Again, this very powerful superhero from DC Universe is given the opportunity to help save humanity and correct the things that have gone and will go wrong in the future. Question is, will he pull through? One thing is for sure, Captain Atom’s sub-plot is one of the strongest points in the Generation Lost series.
Writer Judd Winick pushes the storyline forward in each installment. The main characters have been brilliantly developed. And to me, that’s an important part of a good story. Aaron Lopresti and Matt Ryan provide the amazing artwork. I’m really impressed by the smooth clean lines and the fresh look of some of the classic characters in the DC Universe.
This is a continuing Brightest Day tie-in issue that has nothing to do with Black Lanterns, or the Brightest Day maxi-series for that matter. For many fans of the character, this is a welcome relief. You see, some comic book readers have expressed their dismay over what seem to be a conspiracy to take the edge off Green Arrow, resulting in the character not getting the most captivating parts in the past issues. The first five installments all served as settings for Brightest Day sub-plots and, right now, I couldn’t care less about that mysterious forest in the middle of Star City.
But now, we see Green Arrow finally hitting the bull’s eye in this series that bears his name. Oliver Queen finally raids Queen Industries to meet the Queen and her assistant assassin Nix head on. The assault scenes are packed with action, which all manage to provide the much needed thrust for Oliver’s story to move forward.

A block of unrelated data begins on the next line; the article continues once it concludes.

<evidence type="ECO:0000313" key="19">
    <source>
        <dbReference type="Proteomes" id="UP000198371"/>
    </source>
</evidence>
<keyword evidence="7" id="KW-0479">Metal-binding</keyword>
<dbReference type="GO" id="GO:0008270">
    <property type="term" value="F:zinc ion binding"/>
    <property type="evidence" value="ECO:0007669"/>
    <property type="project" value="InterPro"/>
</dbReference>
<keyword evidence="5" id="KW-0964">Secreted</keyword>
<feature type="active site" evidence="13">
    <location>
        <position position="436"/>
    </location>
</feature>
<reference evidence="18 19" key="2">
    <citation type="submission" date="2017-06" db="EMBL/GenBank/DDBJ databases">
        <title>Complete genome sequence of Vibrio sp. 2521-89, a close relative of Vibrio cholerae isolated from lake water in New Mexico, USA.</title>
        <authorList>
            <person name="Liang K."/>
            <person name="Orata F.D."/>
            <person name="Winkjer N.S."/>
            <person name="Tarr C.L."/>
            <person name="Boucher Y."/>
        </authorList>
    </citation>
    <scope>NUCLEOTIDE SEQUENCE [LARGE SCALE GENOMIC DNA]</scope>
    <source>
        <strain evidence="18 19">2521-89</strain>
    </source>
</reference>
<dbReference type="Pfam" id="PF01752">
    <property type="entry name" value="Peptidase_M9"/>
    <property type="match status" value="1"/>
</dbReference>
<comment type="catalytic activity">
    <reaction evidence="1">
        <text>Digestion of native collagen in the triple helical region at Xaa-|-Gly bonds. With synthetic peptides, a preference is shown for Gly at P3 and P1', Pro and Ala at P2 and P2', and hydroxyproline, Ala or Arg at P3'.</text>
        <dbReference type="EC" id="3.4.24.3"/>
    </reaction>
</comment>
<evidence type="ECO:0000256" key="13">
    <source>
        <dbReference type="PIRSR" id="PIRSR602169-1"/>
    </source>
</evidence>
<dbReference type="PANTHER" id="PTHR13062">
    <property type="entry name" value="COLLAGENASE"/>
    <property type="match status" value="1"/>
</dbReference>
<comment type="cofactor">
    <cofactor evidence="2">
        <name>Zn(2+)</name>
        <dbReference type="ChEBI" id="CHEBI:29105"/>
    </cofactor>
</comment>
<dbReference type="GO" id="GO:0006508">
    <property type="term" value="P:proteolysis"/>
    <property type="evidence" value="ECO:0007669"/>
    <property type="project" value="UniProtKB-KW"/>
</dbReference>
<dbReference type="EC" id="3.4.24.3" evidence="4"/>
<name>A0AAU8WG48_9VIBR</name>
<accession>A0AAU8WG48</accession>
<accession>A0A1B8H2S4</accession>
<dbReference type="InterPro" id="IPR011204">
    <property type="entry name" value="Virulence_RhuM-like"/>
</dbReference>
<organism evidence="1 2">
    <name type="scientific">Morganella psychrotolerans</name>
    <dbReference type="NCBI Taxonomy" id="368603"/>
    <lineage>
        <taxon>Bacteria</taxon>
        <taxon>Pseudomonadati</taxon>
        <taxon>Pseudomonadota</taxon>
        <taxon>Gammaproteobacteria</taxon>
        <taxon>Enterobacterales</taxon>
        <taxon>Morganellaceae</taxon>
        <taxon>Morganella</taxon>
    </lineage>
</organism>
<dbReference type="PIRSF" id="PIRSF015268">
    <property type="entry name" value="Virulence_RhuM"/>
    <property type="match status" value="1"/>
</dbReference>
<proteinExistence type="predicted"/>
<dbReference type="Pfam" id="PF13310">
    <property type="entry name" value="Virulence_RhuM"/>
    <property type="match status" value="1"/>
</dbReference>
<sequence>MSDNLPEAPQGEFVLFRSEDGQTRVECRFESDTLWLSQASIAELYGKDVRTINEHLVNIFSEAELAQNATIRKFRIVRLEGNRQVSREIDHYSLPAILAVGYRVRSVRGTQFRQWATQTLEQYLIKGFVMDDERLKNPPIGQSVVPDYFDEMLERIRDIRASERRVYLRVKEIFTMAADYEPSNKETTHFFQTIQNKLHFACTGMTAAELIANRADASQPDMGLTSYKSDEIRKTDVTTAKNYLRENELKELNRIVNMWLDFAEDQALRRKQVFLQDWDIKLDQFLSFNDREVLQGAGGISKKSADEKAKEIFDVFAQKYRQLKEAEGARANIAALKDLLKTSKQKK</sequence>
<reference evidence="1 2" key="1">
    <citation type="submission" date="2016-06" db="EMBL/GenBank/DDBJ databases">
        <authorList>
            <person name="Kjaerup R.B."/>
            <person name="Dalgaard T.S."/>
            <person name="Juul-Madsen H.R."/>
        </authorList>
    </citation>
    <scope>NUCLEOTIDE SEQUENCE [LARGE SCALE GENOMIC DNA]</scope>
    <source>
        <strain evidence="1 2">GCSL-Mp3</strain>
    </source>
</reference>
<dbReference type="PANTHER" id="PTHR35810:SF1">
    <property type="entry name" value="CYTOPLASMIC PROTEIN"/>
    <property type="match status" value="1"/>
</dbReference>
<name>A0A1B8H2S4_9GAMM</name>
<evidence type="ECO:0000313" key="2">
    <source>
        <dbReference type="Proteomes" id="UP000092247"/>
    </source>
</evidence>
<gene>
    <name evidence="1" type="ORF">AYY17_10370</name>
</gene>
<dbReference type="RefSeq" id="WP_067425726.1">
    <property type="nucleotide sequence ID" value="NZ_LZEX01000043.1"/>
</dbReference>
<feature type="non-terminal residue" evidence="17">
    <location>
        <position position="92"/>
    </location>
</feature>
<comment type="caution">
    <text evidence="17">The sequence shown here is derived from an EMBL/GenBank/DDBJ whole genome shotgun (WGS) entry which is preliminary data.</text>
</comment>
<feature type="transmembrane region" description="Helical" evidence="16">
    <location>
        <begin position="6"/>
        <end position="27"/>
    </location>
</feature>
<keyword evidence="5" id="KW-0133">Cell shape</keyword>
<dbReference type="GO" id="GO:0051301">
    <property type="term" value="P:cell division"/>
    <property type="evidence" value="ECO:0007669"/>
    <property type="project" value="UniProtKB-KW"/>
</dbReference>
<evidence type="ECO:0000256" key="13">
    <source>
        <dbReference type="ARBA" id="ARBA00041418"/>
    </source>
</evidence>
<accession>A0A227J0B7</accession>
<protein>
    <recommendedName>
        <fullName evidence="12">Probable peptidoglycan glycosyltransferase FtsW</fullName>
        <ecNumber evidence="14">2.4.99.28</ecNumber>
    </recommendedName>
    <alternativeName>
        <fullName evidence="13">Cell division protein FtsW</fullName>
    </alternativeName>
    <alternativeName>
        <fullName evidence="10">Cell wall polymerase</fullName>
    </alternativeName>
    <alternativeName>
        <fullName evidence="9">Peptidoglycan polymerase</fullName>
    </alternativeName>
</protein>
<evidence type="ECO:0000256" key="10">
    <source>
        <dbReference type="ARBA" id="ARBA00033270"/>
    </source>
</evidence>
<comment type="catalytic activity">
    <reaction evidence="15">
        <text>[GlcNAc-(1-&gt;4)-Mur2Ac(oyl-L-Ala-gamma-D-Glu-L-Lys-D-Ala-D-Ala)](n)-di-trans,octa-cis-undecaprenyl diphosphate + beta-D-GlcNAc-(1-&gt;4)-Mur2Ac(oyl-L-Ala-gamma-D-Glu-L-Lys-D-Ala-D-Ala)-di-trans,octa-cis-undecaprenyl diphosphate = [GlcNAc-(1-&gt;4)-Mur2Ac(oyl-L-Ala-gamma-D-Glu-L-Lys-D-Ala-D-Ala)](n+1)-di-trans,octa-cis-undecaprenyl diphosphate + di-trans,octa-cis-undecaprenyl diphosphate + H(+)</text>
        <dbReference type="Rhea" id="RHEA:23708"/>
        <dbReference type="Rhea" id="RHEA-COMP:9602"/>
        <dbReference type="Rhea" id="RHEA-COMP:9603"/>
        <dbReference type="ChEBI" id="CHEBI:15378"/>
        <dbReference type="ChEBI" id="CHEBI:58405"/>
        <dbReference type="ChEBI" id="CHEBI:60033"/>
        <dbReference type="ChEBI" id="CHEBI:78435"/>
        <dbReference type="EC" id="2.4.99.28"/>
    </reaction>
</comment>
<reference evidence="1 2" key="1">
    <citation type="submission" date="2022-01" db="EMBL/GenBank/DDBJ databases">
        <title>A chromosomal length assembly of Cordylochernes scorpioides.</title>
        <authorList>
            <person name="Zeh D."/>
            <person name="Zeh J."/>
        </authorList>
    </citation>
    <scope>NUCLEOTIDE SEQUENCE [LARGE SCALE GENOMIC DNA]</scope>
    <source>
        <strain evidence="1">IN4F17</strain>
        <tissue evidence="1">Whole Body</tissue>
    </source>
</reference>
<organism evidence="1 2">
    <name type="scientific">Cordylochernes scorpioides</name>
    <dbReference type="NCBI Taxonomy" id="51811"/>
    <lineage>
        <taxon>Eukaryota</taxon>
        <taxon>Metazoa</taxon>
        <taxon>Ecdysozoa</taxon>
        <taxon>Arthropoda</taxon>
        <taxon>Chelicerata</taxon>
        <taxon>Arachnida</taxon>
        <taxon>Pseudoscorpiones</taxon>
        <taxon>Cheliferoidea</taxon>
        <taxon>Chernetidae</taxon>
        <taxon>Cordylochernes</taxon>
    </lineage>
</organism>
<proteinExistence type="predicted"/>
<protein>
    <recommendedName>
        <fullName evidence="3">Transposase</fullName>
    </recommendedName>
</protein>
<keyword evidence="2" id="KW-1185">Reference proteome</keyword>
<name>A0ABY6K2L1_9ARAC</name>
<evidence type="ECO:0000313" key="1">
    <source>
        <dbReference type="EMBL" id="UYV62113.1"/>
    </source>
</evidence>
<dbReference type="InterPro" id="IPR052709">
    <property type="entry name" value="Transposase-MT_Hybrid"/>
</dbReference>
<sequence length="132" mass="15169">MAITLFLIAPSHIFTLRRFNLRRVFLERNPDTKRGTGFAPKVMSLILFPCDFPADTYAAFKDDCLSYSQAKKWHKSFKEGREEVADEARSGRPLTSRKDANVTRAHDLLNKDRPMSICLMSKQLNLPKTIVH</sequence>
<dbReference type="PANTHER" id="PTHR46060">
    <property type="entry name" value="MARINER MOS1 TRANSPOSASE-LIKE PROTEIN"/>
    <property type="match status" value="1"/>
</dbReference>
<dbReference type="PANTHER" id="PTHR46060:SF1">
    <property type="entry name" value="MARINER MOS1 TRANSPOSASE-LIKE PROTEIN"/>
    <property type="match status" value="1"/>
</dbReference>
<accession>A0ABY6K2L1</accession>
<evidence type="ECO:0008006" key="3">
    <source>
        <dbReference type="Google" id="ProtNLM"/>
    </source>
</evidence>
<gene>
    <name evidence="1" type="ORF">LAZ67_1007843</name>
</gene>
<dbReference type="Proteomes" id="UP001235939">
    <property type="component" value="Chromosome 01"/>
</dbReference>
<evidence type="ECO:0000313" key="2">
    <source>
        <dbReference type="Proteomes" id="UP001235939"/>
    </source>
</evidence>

Writer JT Krul has brought the series a new sense of direction. Storywise, I believe that this is the best issue in the series so far. Add to that the powerful artwork by Diogenes Neves and the brilliant colors and inkwork from Vicente Cifuentes. As always, the cover art by Mauro Cascioli sums up the core of this issue’s storyline in a manner that’s nothing less than realistic.
A whole new chapter opens in Detective Comics series. A horrible string of murders again besets Gotham City and the GCPD is far from solving the crimes. As a matter of fact, there are indications that some members of the police force are involved in these bloody killings. It must be pointed out that the murders occur after the much awaited return of Bruce Wayne and the start of Batman Incorporated, where Dick Grayson has been designated by Bruce Wayne as the ‘official’ Batman to watch over Gotham.
So, needless to say, Dick Grayson’s knack for detective work will be put to the test. Will he come close—or even surpass—Bruce Wayne’s detective skills? Better yet, will Dick be able to fill in Bruce’s shoes as the city’s Dark Knight? Well, it remains to be seen. But if there is anything that can be said about these brutalities, it’s that Dick will have to face one of the oldest evils lurking in Gotham City.
Rising comics star Scott Snyder and celebrated artist Jock has finally teamed up for the ongoing Detective Comics series. And if that’s any indication, this long-running serial from DC Comics will surely break the state of affairs in the Batman mythos. Snyder is known for his dynamic storytelling style, particularly in American Vampire series from Vertigo Comics. Jock, on the other hand, is admired for his dark, unrealistic but gorgeous artwork in The Losers.
In the co-feature story entitled Skeleton Cases, also written by Snyder, a vile mystery stares Commissioner Jim Gordon in the face. It all started out in the Gotham City Aviary and may soon lead into the police commissioner’s personal life. Color and art for the second story is by Francesco Francavilla.
Just like any other opening issue for a comic book mini-series, Astonishing Thor has little excitement to offer. Except for the fact that the main characters are being laid down on the table, there are few things that fans can look forward to in any opening chapter. But even if this issue has little to offer to stir up fans, it still made my weekly comic book pull up list because of its amazing, eye-popping art by Mike Choi.